Old Poetry Illuminates Older Theology

A single story, a single poem, a single song: the individual work of art has the undeniable power of unity, the power to stun by its clarity of vision. I am moved by that power. At times I have listened to the same song on repeat for days, transcribed a poem and taped it above my desk, kept a novel on my nightstand as if its mere presence could quiet my sleep. There are songs that make us sing to ourselves before we even realize we’re singing, poems that make us repeat their words in whispers when our minds are only idly wandering.

But it is not the power of the individual work of art that most moves me; no single story or poem made me an English major, and no single work of art made me an art lover. I have found art’s greatest power not in any one work’s euphony but rather in the dissonance generated when many works of art clash, when multiple artistic visions of human experience—each convincing from its own perspective—are thrown together, set loose to wrestle with one another. Then monologue becomes conversation, and I am challenged not only to appreciate diversity of vision but to try—if I dare—to make sense of that diversity, to build bridges between superficially disparate worldviews, to figure out what common sentiment animates the art that moves me. I love art because I love making connections.

The other day I found one of those unexpected connections in the most unlikely of places. Working my ponderous way through Pseudo-Dionysius’s mystical treatise on the “Divine Names” for class, I noticed that the translator made not only helpful distillations of sometimes mind-numbing theological principles in the margins; he also took it upon himself to cite apparently relevant Romantic poetry. I can make no informed speculation about the connection between sixth-century mystical theology and nineteenth-century Romantic poetry, but there it was, as my translator had set it out: Alfred Lord Tennyson’s “After-Thought”—not a particularly well-known poem of his—quoted in the margins of my copy of “Divine Names.”

By then I was tired enough of theology to hope for respite in poetry, so I pulled up “After-Thought” on Google and read it through. The force of unexpected, edifying connection immediately overwhelmed me. My translator’s obscure connection made all I’d been reading at last make sense. There in Tennyson was Psuedo-Dionysius’s “Via Negativa,” the negative approach to God through emphasizing God’s ultimate inscrutability. Dionysius’s is a mysterious God, and Tennyson’s is a mysterious hope—but neither is any less forceful for being shrouded in mystery.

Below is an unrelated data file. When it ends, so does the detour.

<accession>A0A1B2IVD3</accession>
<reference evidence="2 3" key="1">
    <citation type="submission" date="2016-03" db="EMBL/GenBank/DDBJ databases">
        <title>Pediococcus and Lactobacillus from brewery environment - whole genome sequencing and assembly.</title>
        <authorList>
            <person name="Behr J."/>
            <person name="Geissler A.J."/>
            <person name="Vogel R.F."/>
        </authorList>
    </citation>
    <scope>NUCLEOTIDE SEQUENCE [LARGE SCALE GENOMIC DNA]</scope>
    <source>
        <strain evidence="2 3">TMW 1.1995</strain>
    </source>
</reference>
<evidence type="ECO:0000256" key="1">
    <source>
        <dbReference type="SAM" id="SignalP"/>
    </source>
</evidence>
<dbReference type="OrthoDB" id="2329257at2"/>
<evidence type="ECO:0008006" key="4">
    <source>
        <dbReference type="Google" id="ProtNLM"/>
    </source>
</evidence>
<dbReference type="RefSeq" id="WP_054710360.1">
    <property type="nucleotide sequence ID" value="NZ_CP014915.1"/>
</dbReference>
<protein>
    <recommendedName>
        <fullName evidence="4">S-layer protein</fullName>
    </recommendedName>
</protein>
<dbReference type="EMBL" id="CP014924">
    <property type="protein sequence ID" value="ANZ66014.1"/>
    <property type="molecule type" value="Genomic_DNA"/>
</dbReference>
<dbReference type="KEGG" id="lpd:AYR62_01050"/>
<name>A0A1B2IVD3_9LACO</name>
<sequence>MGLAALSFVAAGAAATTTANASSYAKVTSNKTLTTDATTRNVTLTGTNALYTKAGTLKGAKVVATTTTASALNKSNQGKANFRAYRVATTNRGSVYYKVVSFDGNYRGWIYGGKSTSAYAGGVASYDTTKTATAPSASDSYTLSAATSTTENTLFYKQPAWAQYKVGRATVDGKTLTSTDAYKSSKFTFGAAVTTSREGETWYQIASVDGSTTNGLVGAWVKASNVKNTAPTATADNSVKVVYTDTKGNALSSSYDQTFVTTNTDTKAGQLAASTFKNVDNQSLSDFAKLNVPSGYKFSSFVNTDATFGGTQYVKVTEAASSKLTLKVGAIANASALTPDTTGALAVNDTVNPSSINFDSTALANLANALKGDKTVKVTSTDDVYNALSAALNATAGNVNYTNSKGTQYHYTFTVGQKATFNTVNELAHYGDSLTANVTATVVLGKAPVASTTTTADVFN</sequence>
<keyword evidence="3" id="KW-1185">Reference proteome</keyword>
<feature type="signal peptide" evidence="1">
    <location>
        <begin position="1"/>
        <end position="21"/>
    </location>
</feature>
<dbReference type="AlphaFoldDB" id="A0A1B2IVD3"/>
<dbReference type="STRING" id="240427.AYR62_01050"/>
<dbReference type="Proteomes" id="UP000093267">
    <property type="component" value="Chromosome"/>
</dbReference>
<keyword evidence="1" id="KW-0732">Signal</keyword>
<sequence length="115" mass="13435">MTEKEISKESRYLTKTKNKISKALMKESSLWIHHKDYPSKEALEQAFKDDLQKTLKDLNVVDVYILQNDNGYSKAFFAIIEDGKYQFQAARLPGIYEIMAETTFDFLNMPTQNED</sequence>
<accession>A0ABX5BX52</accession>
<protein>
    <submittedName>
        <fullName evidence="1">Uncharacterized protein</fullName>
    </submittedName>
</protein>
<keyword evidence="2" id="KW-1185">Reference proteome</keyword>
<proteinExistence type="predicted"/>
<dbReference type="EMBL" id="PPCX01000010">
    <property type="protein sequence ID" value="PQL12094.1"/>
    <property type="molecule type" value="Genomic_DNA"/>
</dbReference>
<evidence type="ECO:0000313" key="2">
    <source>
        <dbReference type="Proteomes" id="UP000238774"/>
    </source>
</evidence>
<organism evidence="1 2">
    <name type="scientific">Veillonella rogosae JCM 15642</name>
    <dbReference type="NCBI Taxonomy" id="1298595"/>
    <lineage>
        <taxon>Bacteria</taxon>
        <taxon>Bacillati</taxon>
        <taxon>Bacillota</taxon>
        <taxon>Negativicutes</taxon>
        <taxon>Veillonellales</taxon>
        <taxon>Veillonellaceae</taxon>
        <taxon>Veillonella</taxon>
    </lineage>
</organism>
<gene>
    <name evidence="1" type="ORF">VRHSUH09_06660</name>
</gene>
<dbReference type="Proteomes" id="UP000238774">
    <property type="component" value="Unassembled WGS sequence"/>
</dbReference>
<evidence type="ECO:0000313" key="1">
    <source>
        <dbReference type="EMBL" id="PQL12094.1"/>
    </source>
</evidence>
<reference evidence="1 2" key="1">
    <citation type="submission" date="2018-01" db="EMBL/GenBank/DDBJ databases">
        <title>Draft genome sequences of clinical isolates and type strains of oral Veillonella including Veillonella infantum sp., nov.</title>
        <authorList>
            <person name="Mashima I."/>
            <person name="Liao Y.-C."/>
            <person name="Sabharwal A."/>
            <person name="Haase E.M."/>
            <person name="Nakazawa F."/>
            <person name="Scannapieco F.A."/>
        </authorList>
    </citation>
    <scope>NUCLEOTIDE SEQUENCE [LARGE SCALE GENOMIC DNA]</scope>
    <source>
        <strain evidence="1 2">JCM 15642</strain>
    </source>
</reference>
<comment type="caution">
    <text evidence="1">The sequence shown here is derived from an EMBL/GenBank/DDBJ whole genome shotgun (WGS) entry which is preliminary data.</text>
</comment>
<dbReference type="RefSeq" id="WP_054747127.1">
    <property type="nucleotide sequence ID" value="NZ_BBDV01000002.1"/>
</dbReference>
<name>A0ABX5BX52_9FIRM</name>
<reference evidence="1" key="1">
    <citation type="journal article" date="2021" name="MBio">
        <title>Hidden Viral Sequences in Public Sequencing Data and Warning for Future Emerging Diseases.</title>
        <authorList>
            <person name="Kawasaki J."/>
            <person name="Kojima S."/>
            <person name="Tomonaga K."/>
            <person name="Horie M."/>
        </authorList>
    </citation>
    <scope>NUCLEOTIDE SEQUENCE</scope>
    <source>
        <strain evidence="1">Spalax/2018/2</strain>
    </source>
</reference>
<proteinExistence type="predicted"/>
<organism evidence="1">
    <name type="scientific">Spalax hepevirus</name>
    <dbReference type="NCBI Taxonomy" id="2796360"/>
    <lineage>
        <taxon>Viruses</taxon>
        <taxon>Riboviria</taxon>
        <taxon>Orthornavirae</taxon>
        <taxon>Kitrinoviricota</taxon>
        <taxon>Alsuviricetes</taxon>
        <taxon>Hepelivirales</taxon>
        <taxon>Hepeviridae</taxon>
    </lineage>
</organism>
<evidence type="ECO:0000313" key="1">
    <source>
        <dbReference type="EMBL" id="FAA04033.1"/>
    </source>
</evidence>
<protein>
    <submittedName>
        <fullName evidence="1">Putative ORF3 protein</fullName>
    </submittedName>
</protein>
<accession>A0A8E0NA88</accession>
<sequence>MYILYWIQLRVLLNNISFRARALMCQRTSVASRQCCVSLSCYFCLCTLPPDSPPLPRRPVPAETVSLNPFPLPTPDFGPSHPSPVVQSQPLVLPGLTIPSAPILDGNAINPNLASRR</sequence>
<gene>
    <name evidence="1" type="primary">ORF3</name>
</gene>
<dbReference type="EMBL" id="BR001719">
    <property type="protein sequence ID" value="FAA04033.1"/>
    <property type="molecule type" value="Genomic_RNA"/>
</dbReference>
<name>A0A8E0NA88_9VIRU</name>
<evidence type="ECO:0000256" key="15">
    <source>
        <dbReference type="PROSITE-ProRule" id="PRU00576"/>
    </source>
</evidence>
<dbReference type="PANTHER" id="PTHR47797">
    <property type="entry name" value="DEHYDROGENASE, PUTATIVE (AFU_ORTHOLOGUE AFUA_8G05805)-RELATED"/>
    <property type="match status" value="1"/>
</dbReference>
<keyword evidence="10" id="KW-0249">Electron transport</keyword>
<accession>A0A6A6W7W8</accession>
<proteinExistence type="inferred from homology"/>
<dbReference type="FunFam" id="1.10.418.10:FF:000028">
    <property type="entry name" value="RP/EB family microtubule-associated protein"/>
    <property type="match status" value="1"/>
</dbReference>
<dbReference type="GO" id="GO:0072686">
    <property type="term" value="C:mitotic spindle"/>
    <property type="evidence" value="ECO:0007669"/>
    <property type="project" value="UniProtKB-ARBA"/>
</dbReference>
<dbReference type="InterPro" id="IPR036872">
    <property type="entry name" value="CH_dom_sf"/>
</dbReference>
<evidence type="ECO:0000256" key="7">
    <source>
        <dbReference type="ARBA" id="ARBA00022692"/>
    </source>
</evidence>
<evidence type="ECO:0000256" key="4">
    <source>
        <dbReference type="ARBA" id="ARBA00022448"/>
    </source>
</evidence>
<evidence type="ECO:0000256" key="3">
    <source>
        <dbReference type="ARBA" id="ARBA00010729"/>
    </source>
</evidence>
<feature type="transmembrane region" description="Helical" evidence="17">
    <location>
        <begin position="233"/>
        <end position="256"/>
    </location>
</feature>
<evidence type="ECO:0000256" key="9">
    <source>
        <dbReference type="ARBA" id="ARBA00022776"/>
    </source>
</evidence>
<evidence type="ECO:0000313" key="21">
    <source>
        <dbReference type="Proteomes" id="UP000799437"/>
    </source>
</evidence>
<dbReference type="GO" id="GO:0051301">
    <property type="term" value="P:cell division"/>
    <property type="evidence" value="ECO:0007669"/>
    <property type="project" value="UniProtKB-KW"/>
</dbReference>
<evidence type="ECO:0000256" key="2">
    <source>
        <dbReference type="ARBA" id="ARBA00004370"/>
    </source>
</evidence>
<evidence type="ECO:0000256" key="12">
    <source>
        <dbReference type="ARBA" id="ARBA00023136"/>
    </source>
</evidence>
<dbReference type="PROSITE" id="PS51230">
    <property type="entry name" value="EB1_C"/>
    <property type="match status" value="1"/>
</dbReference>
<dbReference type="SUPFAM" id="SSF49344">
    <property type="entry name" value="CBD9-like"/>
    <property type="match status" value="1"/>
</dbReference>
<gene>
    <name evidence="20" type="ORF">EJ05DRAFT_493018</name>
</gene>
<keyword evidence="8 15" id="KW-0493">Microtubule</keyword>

Tennyson’s sonnet, written more than a thousand years after Dionysius’s theology, was animated by the same spirit; once again art proved to me the consistent depth of human experience across boundaries of culture and time. Much as Dionysius speaks of a God who transcends all names, Tennyson speaks of a hope that transcends death: “And if, as toward the silent tomb we go, / Through love, through hope, and faith’s transcendent dower, / We feel that we are greater than we know.”

It’s an idea I still need to work through, but it’s also one I would never have understood at all were it not for the elegance of art that makes connections, art that prompts me to see unity undergirding diversity. Far from reducing all art to one monotonous note, I feel the pulsing unified rhythm animating each distinct work, giving each unique voice its timbre.

Over the past couple days, Tennyson’s poem has become one of those voices that captivates me, working its way calmly under my skin. I love the conversation; but the conversation is, after all, only a multiplication of many single voices. And it is Tennyson’s lone voice I thank for his beautiful poem, for the words I’ll be whispering to myself before I even realize I’m speaking: “We feel that we are greater than we know.”

—Columnist Adam T. Horn can be reached at adamhorn@college.harvard.edu.

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